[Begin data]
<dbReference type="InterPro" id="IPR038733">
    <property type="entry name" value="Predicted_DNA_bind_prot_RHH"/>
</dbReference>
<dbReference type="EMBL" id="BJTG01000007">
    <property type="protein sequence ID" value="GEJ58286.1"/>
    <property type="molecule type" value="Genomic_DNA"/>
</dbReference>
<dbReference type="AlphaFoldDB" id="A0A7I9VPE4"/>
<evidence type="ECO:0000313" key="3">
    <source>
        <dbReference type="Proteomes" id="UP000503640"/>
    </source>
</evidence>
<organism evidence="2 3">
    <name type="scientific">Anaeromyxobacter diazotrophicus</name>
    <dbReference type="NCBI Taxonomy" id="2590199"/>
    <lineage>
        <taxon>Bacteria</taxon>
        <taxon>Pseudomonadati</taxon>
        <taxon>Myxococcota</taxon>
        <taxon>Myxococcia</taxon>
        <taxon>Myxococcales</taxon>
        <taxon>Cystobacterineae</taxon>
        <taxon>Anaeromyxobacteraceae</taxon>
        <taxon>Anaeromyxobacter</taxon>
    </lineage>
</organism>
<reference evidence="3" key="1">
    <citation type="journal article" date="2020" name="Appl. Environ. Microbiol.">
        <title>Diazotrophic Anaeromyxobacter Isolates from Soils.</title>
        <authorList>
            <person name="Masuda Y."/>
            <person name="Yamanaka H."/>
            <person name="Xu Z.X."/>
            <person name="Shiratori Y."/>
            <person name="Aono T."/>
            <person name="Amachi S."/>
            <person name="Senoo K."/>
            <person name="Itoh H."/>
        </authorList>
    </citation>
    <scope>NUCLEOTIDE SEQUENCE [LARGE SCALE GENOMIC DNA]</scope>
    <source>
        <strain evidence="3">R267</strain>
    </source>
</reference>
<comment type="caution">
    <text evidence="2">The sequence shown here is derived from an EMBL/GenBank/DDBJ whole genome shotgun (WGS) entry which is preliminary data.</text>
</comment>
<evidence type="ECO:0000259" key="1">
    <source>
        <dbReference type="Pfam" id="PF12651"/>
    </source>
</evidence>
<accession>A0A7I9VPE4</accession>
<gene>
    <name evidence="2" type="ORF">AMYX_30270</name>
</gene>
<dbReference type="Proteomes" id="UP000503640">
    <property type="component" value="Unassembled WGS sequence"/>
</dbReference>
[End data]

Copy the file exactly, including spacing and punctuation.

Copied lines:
<dbReference type="InterPro" id="IPR038733">
    <property type="entry name" value="Predicted_DNA_bind_prot_RHH"/>
</dbReference>
<dbReference type="EMBL" id="BJTG01000007">
    <property type="protein sequence ID" value="GEJ58286.1"/>
    <property type="molecule type" value="Genomic_DNA"/>
</dbReference>
<dbReference type="AlphaFoldDB" id="A0A7I9VPE4"/>
<evidence type="ECO:0000313" key="3">
    <source>
        <dbReference type="Proteomes" id="UP000503640"/>
    </source>
</evidence>
<organism evidence="2 3">
    <name type="scientific">Anaeromyxobacter diazotrophicus</name>
    <dbReference type="NCBI Taxonomy" id="2590199"/>
    <lineage>
        <taxon>Bacteria</taxon>
        <taxon>Pseudomonadati</taxon>
        <taxon>Myxococcota</taxon>
        <taxon>Myxococcia</taxon>
        <taxon>Myxococcales</taxon>
        <taxon>Cystobacterineae</taxon>
        <taxon>Anaeromyxobacteraceae</taxon>
        <taxon>Anaeromyxobacter</taxon>
    </lineage>
</organism>
<reference evidence="3" key="1">
    <citation type="journal article" date="2020" name="Appl. Environ. Microbiol.">
        <title>Diazotrophic Anaeromyxobacter Isolates from Soils.</title>
        <authorList>
            <person name="Masuda Y."/>
            <person name="Yamanaka H."/>
            <person name="Xu Z.X."/>
            <person name="Shiratori Y."/>
            <person name="Aono T."/>
            <person name="Amachi S."/>
            <person name="Senoo K."/>
            <person name="Itoh H."/>
        </authorList>
    </citation>
    <scope>NUCLEOTIDE SEQUENCE [LARGE SCALE GENOMIC DNA]</scope>
    <source>
        <strain evidence="3">R267</strain>
    </source>
</reference>
<comment type="caution">
    <text evidence="2">The sequence shown here is derived from an EMBL/GenBank/DDBJ whole genome shotgun (WGS) entry which is preliminary data.</text>
</comment>
<evidence type="ECO:0000259" key="1">
    <source>
        <dbReference type="Pfam" id="PF12651"/>
    </source>
</evidence>
<accession>A0A7I9VPE4</accession>
<gene>
    <name evidence="2" type="ORF">AMYX_30270</name>
</gene>
<dbReference type="Proteomes" id="UP000503640">
    <property type="component" value="Unassembled WGS sequence"/>
</dbReference>